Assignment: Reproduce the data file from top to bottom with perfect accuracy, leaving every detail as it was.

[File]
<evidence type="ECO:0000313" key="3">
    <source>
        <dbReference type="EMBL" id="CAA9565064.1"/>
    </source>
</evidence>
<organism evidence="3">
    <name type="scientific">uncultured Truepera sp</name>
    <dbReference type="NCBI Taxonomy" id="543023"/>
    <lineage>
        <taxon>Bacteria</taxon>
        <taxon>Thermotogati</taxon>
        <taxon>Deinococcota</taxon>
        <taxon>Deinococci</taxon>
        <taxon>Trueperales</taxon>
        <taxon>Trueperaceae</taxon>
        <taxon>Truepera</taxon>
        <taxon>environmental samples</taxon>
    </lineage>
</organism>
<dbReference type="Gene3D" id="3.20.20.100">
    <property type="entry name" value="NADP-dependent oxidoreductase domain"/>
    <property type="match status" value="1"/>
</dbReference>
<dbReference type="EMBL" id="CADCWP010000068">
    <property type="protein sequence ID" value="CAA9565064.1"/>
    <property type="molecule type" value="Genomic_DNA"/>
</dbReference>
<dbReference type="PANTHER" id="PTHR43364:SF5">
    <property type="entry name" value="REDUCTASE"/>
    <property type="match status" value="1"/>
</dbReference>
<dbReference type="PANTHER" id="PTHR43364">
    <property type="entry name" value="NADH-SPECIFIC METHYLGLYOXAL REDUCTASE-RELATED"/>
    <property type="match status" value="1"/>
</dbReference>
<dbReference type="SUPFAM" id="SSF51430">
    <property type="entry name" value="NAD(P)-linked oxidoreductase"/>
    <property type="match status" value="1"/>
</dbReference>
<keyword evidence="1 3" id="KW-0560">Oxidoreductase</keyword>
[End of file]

<evidence type="ECO:0000313" key="3">
    <source>
        <dbReference type="EMBL" id="CAA9565064.1"/>
    </source>
</evidence>
<organism evidence="3">
    <name type="scientific">uncultured Truepera sp</name>
    <dbReference type="NCBI Taxonomy" id="543023"/>
    <lineage>
        <taxon>Bacteria</taxon>
        <taxon>Thermotogati</taxon>
        <taxon>Deinococcota</taxon>
        <taxon>Deinococci</taxon>
        <taxon>Trueperales</taxon>
        <taxon>Trueperaceae</taxon>
        <taxon>Truepera</taxon>
        <taxon>environmental samples</taxon>
    </lineage>
</organism>
<dbReference type="Gene3D" id="3.20.20.100">
    <property type="entry name" value="NADP-dependent oxidoreductase domain"/>
    <property type="match status" value="1"/>
</dbReference>
<dbReference type="EMBL" id="CADCWP010000068">
    <property type="protein sequence ID" value="CAA9565064.1"/>
    <property type="molecule type" value="Genomic_DNA"/>
</dbReference>
<dbReference type="PANTHER" id="PTHR43364:SF5">
    <property type="entry name" value="REDUCTASE"/>
    <property type="match status" value="1"/>
</dbReference>
<dbReference type="PANTHER" id="PTHR43364">
    <property type="entry name" value="NADH-SPECIFIC METHYLGLYOXAL REDUCTASE-RELATED"/>
    <property type="match status" value="1"/>
</dbReference>
<dbReference type="SUPFAM" id="SSF51430">
    <property type="entry name" value="NAD(P)-linked oxidoreductase"/>
    <property type="match status" value="1"/>
</dbReference>
<keyword evidence="1 3" id="KW-0560">Oxidoreductase</keyword>